Sorry to be repetitive, but, we don’t know. If CONMEBOL orders Boca to play and they still refuse to do so, which is their current stance, one can only imagine River would be awarded the title, but that is pure speculation.
One additional wrench that has been thrown into this mess is that Boca players Carlos Tevez, Ramón Ábila, and Pablo Pérez could potentially be suspended for the final, if there is a final, for insulting CONMEBOL officials. No punishments have yet been determined, but more fuel has been added to the already tumultuous fire – a fire that may end up burning down Buenos Aires.
So now what?
We wait and see. CONMEBOL has proven in the past to be unpredictable. There is no way we can know what will happen. We should all expect more twists and turns over the next couple of weeks. If a match is played, it’s unfortunate that it will not be at El Monumental or even in the country. A final between the two biggest clubs in Argentina not being played in Argentina feels wrong. But actions bring consequences, and here we all are.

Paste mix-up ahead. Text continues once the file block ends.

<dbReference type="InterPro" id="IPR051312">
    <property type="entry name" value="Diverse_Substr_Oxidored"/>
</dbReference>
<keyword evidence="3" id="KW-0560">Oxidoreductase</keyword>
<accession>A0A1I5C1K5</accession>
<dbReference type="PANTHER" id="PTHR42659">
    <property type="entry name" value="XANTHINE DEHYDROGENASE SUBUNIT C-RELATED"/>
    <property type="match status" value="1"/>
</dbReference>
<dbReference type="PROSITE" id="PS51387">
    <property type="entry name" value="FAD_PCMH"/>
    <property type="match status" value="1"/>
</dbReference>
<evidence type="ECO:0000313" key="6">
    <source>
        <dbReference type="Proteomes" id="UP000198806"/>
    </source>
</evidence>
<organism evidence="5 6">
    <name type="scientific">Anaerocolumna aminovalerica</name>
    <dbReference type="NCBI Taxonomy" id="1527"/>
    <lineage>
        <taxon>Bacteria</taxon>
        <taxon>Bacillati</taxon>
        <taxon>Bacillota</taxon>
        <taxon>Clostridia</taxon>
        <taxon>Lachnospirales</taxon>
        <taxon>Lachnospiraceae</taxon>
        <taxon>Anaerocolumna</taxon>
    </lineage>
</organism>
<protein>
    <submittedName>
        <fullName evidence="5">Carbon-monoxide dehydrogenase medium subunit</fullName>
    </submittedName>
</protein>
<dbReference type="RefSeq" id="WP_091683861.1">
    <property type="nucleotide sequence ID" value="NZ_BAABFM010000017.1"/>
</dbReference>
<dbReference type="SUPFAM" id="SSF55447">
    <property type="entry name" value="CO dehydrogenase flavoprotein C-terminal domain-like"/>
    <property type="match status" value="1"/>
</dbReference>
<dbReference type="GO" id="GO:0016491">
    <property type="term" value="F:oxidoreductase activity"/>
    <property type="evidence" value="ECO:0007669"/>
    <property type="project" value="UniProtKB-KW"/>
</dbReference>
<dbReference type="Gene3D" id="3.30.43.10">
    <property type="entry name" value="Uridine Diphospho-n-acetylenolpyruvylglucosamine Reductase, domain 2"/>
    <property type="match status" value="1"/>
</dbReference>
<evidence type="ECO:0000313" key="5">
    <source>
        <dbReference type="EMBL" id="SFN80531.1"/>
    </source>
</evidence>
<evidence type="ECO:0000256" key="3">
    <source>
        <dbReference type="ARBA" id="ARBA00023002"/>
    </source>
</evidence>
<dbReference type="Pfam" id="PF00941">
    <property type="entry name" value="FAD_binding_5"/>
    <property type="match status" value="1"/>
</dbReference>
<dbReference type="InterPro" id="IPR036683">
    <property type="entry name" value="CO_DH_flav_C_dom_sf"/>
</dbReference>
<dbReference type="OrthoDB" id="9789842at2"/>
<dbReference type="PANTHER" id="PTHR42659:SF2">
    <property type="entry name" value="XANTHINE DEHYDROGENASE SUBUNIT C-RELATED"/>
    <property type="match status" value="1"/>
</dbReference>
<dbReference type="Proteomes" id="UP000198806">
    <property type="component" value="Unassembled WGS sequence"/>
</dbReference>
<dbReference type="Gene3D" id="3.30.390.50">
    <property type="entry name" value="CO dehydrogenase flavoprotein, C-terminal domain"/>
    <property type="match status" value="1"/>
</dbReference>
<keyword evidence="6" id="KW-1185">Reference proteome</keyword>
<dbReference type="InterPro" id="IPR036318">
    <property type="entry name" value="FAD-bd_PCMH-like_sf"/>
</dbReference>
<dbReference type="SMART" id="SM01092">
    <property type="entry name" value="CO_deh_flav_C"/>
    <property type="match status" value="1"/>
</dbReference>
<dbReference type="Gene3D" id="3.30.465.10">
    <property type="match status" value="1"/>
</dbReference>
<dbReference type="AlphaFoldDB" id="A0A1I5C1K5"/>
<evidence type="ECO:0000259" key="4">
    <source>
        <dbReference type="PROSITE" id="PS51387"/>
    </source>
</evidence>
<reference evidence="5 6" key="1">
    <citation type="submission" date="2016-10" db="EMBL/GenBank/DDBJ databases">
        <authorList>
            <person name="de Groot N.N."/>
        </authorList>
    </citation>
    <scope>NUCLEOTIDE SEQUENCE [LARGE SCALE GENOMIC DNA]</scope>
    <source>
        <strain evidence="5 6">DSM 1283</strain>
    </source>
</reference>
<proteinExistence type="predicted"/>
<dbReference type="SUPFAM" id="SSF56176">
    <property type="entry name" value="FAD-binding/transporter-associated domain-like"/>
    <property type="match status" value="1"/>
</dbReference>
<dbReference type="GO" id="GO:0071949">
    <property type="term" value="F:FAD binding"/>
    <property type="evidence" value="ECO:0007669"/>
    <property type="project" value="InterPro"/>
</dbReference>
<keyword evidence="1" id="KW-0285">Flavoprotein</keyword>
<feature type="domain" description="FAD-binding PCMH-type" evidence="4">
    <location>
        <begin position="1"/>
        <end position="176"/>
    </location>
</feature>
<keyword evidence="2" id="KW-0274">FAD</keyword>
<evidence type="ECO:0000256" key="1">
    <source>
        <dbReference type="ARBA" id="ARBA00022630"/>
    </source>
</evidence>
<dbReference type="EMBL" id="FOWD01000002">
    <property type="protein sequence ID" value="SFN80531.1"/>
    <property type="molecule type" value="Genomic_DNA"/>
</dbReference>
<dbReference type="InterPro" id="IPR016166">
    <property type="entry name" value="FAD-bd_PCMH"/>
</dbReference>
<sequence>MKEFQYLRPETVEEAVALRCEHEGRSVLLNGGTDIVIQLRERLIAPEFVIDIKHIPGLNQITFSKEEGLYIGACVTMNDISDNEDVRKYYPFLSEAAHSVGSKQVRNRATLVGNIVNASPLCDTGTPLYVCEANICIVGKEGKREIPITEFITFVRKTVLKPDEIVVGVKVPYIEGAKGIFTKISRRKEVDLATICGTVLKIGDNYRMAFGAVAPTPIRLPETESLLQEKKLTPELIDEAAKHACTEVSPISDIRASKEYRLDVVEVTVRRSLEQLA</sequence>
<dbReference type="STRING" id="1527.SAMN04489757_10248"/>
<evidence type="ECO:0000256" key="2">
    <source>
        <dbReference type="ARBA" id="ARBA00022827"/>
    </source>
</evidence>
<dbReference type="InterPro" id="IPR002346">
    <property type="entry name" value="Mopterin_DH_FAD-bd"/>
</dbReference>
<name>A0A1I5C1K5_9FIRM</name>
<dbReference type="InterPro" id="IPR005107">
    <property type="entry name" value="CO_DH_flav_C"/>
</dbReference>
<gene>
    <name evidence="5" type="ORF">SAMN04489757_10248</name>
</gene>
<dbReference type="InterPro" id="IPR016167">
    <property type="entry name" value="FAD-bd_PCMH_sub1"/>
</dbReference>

The above has barely scratched the surface of everything that has happened over the past few days and weeks. It cannot be stressed enough that these are two of the most passionate groups of fans in the world. Both sides have their arguments and conspiracies and both believe they are right. What happens next is anyone’s guess.
For the latest news on what’s happening, I encourage you to read and follow those twitter accounts that are trustworthy and not spewing biased rhetoric. The following should be a good start:
Jimmy lived in Córdoba, Argentina as a teenager and is still an active Socio for his beloved club, Belgrano. He currently lives in Seattle, WA and loves to write about football when he has a break from work and family. He also runs the Belgrano – English twitter account.